Thursday, October 21, 2010

Anguished - Cold (2010)

The way Possessed Demoness struts about the packaging for her Anguished debut, Cold, you'd think she was working the corners of Hell somewhere, ready to slice up any john who would dare bring anything less than utter blasphemy and perversion. Tattoos, leather, bullet belts, corpse paint and some of the most blatantly vapid, suicidal lyrics I've ever read characterize the fact that you're in for a pretty dark trip, unique in that it's one of very few one woman black metal outfits out there. But don't think for a second that this is any sort of gimmick or caricature, because once you press play you're in for something disturbing that cuts through the listener like a razor blade on an overcast, downer afternoon that goes too far...

First and foremost, you will notice the damn voice. Possessed Demoness screams and sneers like a mutation of screech owl, harpy and textbook wicked witch, or perhaps a banshee with a sword or burning torch shoved down her throat. This is beyond Varg Vikernes here, beyond even the vocals of Weakling, into a territory rarely heard in even the most depressive extremes of the genre. Singing like this could very easily become annoying, yet somehow she manages to implement it right at the edge of tolerance, so it never quite collapses over itself, and provides the perfect, ghastly pallor to ride the crescendos of raw, flowing guitars. Demoness performs all the instruments, and while she's not a virtuoso at any of them, they strike a fine balance which is miraculously able to carry the burden of the tortured lyrics being spit out across the darkness that controls her spirit.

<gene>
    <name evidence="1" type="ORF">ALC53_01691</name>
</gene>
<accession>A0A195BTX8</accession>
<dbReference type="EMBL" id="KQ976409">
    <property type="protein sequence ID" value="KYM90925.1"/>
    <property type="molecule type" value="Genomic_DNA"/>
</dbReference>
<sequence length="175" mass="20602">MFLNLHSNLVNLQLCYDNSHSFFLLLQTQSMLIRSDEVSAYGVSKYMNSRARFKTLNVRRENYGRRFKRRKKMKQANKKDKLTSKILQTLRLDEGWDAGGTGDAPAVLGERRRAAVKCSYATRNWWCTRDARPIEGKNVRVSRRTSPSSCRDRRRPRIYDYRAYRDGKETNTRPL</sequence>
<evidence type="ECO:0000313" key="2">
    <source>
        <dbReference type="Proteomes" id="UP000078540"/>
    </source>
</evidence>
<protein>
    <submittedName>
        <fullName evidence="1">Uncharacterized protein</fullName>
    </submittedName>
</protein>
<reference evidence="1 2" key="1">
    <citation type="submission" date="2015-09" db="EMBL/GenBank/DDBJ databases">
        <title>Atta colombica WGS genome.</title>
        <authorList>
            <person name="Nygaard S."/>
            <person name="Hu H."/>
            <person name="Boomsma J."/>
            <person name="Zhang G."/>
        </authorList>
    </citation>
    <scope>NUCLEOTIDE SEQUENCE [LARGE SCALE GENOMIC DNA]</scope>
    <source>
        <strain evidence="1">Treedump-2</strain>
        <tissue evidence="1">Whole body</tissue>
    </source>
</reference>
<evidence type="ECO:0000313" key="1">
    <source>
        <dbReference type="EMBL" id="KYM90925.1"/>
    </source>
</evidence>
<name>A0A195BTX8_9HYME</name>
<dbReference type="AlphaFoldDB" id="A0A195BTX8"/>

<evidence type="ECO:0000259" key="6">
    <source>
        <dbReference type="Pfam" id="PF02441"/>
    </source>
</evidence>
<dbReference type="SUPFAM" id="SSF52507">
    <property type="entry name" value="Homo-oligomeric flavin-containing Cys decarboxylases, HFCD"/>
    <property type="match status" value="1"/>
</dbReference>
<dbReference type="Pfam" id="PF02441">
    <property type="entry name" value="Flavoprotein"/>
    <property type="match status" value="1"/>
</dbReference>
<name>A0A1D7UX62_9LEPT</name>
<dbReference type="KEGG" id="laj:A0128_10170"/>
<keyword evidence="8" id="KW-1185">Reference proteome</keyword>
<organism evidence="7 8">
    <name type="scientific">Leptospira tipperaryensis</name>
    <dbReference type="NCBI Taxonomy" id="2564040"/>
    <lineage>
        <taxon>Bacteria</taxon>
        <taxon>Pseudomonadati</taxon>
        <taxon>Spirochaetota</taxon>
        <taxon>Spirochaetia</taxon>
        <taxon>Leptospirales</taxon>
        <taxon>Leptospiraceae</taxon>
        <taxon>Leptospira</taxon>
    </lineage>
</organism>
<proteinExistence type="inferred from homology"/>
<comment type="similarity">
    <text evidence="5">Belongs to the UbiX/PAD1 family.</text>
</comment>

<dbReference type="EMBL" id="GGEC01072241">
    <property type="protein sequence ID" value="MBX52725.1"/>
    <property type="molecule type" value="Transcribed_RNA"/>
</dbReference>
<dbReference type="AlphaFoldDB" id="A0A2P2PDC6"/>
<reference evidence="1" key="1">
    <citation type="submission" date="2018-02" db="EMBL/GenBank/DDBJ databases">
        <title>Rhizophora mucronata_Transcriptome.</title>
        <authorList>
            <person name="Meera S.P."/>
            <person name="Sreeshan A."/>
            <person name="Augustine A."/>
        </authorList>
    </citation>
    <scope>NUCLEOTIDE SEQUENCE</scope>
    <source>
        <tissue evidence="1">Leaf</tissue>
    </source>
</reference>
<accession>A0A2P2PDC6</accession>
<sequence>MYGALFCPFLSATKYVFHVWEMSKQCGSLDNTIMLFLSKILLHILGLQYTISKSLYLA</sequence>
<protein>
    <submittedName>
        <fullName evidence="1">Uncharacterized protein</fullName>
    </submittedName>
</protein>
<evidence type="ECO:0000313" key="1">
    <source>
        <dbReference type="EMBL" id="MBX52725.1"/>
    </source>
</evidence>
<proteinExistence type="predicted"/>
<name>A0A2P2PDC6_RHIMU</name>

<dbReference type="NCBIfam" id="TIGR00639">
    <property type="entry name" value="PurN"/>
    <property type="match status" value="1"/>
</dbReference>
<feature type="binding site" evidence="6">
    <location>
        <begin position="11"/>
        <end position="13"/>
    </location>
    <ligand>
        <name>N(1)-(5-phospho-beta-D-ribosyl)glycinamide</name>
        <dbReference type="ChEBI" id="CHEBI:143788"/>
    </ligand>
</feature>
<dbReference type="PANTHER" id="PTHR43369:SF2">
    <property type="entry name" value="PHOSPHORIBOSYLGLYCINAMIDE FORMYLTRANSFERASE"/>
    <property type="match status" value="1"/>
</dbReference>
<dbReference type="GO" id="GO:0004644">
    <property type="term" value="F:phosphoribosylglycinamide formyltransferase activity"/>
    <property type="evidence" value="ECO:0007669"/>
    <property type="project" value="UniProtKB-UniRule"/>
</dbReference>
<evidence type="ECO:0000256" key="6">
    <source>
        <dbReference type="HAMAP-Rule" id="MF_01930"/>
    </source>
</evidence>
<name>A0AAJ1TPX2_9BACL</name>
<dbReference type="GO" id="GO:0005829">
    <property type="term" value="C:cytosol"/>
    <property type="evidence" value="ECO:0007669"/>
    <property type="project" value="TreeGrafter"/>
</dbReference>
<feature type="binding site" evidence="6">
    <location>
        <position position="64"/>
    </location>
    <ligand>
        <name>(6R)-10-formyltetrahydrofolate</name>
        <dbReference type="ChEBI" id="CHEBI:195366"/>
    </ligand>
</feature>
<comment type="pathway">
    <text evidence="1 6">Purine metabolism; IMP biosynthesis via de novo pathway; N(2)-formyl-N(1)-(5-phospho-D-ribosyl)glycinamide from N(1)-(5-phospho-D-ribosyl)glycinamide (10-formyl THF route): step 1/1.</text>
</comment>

Riffs are barbaric in the vein of Bathory, Hellhammer, Horna, Mayhem and Darkthrone, especially in the opener "These Gray Days", which is exceedingly simplistic but perhaps the best overall mesh of music and vocals on the entire album. This is a real eye opener, I recommend listening to it in the morning, replacing your daily warm caffeine ritual with a convulsive fit of ghastly shivers. "September Nights" is another of the album's high marks, nearly 8 minutes of slowly flowing blood rivulets delivered in shining grace with a giant 'fuck you' to all notions of comfort and contentment, though she does insert some cleaner, narrative vocals flush against the oozing momentum of leeched plasma. "Depart This Life" becomes so weighted with despair and violence that I felt the urge to flee my listening room and hide.

There might not a lot of surprises waiting in the metal compositions, but most of them are solid regardless, and often more melodic than you'd expect (i.e. "The Last Trip"). However, the album's 180 degree, bewitching title track finale is this scintillating vocal piece set alongside resonant clean guitars that proves Demoness can actually sing as well as snarl, so add that to her list of talents along with breathing fire. The production does not betray the album's title, with sharp and slicing guitar lines that add a crashing contour to each thicker, driving chord and a frost tinted ambiance to the melodies. I won't say I loved the lyrics, because they are perhaps too one-track in their intentions, but then, this is basically an aural suicide note, so you can't really blame her for neglecting to incorporate deeper symbolism and metaphor. Otherwise, this is a grisly, effective journey through a wrist-spawned, crimson tide, well suited for fans of primal Finnish black metal or the early 90s Norse pioneers.

Verdict: Win [7.75/10]
(I live for Thee Satan)

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